for individual tracks taken from the Open Multitrack Testbed. We use this data to train a set of
models to automatically apply reverberation to similar tracks. We evaluate those models using
classifier f1-scores, mean squared errors, and multi-stimulus listening tests.},
  day = {16},
  issn = {1549-4950},
  publicationstatus = {published},
  publisher = {Audio Engineering Society}
}
@article{halpern2017thatexpectation.,
  title = {That note sounds wrong! Age-related effects in processing of musical expectation.},
  author = {Halpern, AR and Zioga, I and Shankleman, M and Lindsen, J and Pearce, MT and Bhattacharya, J},
  journal = {Brain Cogn},
  year = {2017},
  month = {Apr},
  pages = {1--9},
  volume = {113},
  abstract = {Part of musical understanding and enjoyment stems from the ability to accurately predict what note (or one of a small set of notes) is likely to follow after hearing the first part of a melody. Selective violation of expectations can add to aesthetic response but radical or frequent violations are likely to be disliked or not comprehended. In this study we investigated whether a lifetime of exposure to music among untrained older adults would enhance their reaction to unexpected endings of unfamiliar melodies. Older and younger adults listened to melodies that had expected or unexpected ending notes, according to Western music theory. Ratings of goodness-of-fit were similar in the groups, as was ERP response to the note onset (N1). However, in later time windows (P200 and Late Positive Component), the amplitude of a response to unexpected and expected endings was both larger in older adults, corresponding to greater sensitivity, and more widespread in locus, consistent with a dedifferentiation pattern. Lateralization patterns also differed. We conclude that older adults refine their understanding of this important aspect of music throughout life, with the ability supported by changing patterns of neural activity.},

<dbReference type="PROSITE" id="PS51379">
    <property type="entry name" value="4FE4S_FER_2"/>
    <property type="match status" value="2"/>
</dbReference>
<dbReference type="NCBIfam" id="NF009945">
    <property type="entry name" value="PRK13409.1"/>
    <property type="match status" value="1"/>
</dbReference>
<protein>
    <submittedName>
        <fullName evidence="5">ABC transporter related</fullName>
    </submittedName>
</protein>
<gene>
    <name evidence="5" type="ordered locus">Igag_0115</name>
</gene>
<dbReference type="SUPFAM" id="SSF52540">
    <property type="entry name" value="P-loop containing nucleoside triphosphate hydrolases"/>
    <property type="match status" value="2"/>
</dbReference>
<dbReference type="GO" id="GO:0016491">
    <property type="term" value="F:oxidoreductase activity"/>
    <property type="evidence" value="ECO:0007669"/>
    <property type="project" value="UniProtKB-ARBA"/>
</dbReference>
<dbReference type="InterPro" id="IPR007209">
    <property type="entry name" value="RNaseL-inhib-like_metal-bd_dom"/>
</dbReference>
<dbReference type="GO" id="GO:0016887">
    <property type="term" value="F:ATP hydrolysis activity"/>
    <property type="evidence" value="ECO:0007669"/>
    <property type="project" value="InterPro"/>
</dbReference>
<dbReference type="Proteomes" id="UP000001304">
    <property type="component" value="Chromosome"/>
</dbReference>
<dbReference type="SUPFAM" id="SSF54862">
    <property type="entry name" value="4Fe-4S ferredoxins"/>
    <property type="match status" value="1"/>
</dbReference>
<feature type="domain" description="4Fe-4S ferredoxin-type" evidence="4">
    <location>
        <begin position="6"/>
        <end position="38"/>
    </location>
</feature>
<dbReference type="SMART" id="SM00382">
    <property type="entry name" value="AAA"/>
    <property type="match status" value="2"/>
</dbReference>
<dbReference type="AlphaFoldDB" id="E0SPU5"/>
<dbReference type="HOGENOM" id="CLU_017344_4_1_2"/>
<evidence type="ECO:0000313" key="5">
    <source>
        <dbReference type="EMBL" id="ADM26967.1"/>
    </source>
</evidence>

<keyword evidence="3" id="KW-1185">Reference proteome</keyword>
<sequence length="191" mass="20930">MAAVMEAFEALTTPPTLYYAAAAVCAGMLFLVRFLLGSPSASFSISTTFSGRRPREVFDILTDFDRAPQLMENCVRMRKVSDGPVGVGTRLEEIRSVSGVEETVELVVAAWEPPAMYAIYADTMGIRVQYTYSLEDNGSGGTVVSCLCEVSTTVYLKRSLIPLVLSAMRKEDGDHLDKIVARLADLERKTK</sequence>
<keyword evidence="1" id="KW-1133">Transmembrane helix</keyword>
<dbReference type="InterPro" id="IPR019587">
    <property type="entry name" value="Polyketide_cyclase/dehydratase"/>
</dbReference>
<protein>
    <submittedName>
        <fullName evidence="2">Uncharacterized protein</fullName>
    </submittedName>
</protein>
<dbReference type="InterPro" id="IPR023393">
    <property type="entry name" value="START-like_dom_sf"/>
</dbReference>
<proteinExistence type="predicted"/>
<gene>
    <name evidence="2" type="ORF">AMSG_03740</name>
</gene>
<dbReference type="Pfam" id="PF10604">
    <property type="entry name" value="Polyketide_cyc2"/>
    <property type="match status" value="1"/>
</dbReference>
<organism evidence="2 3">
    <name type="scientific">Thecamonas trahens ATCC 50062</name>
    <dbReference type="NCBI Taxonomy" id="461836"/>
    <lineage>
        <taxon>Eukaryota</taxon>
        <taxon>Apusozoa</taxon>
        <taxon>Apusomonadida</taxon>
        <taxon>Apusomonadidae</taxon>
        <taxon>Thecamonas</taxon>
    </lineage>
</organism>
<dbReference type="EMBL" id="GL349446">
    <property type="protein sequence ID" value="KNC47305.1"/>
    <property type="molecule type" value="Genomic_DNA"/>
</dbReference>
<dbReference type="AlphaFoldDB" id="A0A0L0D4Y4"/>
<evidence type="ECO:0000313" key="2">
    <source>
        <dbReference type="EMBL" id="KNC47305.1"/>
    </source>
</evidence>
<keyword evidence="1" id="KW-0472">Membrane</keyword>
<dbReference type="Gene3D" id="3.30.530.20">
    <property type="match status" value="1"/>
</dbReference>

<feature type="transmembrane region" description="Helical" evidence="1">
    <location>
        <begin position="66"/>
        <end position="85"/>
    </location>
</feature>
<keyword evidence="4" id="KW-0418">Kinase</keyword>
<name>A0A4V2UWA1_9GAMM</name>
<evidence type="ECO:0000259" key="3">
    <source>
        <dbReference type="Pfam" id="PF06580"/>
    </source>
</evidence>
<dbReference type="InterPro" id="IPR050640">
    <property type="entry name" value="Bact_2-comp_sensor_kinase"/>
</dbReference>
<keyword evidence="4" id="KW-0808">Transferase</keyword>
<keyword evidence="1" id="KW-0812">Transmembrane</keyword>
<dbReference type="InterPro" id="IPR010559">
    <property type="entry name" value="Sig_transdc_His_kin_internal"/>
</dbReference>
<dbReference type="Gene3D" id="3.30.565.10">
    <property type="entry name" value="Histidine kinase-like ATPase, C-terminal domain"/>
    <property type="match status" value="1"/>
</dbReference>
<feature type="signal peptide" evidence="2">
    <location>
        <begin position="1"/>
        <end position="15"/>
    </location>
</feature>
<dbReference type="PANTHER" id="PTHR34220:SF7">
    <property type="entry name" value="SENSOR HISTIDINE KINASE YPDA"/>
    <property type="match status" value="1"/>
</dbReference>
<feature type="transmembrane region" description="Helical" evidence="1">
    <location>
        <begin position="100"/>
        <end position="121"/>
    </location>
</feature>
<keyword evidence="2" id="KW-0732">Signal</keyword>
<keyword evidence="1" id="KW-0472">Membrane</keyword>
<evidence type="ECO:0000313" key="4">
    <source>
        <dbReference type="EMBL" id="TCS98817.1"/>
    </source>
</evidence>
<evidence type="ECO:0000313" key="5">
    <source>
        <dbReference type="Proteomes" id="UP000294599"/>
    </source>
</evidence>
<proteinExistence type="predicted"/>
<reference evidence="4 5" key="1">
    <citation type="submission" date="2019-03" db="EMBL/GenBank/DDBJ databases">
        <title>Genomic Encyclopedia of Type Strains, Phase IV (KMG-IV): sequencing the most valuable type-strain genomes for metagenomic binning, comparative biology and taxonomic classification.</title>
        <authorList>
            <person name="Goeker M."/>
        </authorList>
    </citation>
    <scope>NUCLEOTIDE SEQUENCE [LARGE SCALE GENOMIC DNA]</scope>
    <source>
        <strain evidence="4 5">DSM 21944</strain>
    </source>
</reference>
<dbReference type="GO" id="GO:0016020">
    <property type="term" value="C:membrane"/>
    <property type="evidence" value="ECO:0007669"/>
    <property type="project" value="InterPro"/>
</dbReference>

doi = {10.1016/j.bandc.2016.12.006},
  eissn = {1090-2147},
  keyword = {Aging},
  language = {eng},
  organization = {United States},
  pii = {S0278-2626(16)30043-4},
  publicationstatus = {published},
  url = {https://www.ncbi.nlm.nih.gov/pubmed/28064077}
}
@article{agres2017information-theoreticmemory,
  title = {Information-Theoretic Properties of Auditory Sequences Dynamically Influence Expectation and Memory},
  author = {Agres, K and Abdallah, S and Pearce, M},
  journal = {Cognitive Science},
  year = {2017},
  month = {Jan},
  day = {25},
  doi = {10.1111/cogs.12477},
  issn = {0364-0213},
  publicationstatus = {published}
}
@inproceedings{morreale2017buildingplatform,
  title = {Building a Maker Community Around an Open Hardware Platform},
  author = {Morreale, F and Moro, G and Chamberlain, A and Benford, S and MCPHERSON, A},
  booktitle = {ACM SIGCHI Conference on Human Factors in Computing Systems (CHI)},
  year = {2017},
  month = {May},
  organization = {Denver, CO, USA},